Message from Earth: Organic Matters

This week we’re bringing you a re-post from our friends at Fairware, a distributor of ethical and sustainable promotional products. Reading some of the latest posts on the Product with Purpose blog, we were particularly taken with the following video by Fairware supplier Anvil Organics. Highlighting the sustainability merits of organic over conventional cotton, we thought it was a nice summary of the issue and of particular relevance to our readers considering sustainable programming for uniforms, corporate gifts and give-aways.

We were impressed by this digital short created by one of our suppliers, Anvil Knitwear. The short video released at Farm Aid 25 last October, highlights the impacts of pesticide use on the environment and farmers, encouraging consumers to support organic farming practices.

Anvil Knitwear has made a commitment to double organic cotton production in the US through an agreement with the Texas Organic Cotton Marketing Cooperative. Along with Disney LLC, they’re hoping to encourage conventional cotton farmers to switch to organic methods by offering a premium for their yield.  Anvil will also purchase any of the cotton making the transition to organic at a price close to that offered for organic. Read more about Anvil’s project to plant the seeds of change HERE.

Fairware is proud to carry a full line of Anvil organic apparel. Browse our site or contact us for more information.

New Research Helping Define the “Sustainability Consumer”

This week we’re bringing you a re-post from our colleagues at Ecolabel Index, an online database that offers the largest global directory of ecolabels.

With raw data showing demand for greener products staying robust in spite of a major recession, researchers are working to question old assumptions about who sustainability consumers are and how they behave. Recently, we have learned about a number of innovative studies, including researching online auction behaviour, that are helping to get a more accurate read on this audience.

Perhaps the most comprehensive is a new primer by Dr. Remi Trudel of Boston U. and released by The Network for Business Sustainability that analysed 91 different studies to understand if consumers will pay more for sustainable products. Interestingly, the answer is yes, and the average premiums being paid are 10%. This is contrary to prevailing wisdom that consumers are not willing to pay a premium for environmental and social goods.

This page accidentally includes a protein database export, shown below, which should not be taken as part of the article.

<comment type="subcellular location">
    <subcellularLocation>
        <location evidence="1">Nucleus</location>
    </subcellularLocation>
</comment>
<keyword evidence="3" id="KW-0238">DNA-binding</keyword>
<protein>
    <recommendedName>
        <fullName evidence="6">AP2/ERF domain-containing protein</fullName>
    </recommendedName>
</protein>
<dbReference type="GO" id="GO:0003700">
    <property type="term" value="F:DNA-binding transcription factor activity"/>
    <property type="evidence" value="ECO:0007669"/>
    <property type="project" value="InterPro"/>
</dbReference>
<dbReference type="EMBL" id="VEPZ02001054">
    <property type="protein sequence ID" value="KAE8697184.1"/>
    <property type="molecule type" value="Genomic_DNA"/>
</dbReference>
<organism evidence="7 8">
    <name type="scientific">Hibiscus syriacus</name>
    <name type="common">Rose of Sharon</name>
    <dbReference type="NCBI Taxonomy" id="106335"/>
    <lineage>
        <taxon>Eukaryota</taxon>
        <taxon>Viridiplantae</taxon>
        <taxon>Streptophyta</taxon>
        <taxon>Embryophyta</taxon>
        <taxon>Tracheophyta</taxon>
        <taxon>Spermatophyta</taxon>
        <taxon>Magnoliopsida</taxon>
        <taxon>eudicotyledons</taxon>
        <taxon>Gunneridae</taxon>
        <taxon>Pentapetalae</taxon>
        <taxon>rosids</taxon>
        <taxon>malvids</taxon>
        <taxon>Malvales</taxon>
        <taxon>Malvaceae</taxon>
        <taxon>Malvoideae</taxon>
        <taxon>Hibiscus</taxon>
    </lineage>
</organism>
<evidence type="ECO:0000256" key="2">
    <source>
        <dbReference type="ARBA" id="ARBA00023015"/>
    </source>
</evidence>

Regardless, a gap continues to exist between the number of consumers with good intentions and the number who actually make greener purchases. What is behind that gap? According to this work, the main issues are:

  1. Confusion about the product’s sustainability benefits,
  2. Confusing packaging,
  3. Trade-offs required to buy the product (like a price premium), and
  4. Competition between brands.

One of the recommendations for future research is to investigate when and how much companies should communicate their sustainability performance given the risk of being called greenwashers due to over-promoting and the abundance of information now available at people’s fingertips.

We agree more research is needed, and are interested in what benefits consumers value most and whether those benefits match up with the sustainability needs further up the value chain.

In the short term the sector can take action to more clearly communicate to sustainability consumers:

  1. List a product’s specific sustainability benefits (what makes it better?)
  2. State the amount that benefit costs (how much more am I paying for that? 5%? 15%?)

Two simple steps that could help grow a market.

Social Accountability 8000 training session postponed

Flickr / *Micky

A few weeks ago we posted a blog inviting you to join us for an SA8000 training session in Vancouver at the end of August. However, due to unforeseen circumstances, this session has been postponed until late fall/early winter 2011. The new dates will be announced by Social Accountability International (SAI) shortly.

The date of the associated networking event, organized by Reeve Consulting, will also be shifted to take place during the re-scheduled SA8000 training week.

Details will be announced here as they become available so please check back. If you’d like more information in the meantime, please contact Kevin McCarty at kevin@reeveconsulting.com

Announcing Reeve’s ReSOURCE: sustainable purchasing insights from the Reeve Consulting Team

Reeve's ReSOURCEThe most recent edition of our new e-newsletter, Reeve’s ReSOURCE, was recently circulated. If you missed it in your inbox, you can view a copy HERE.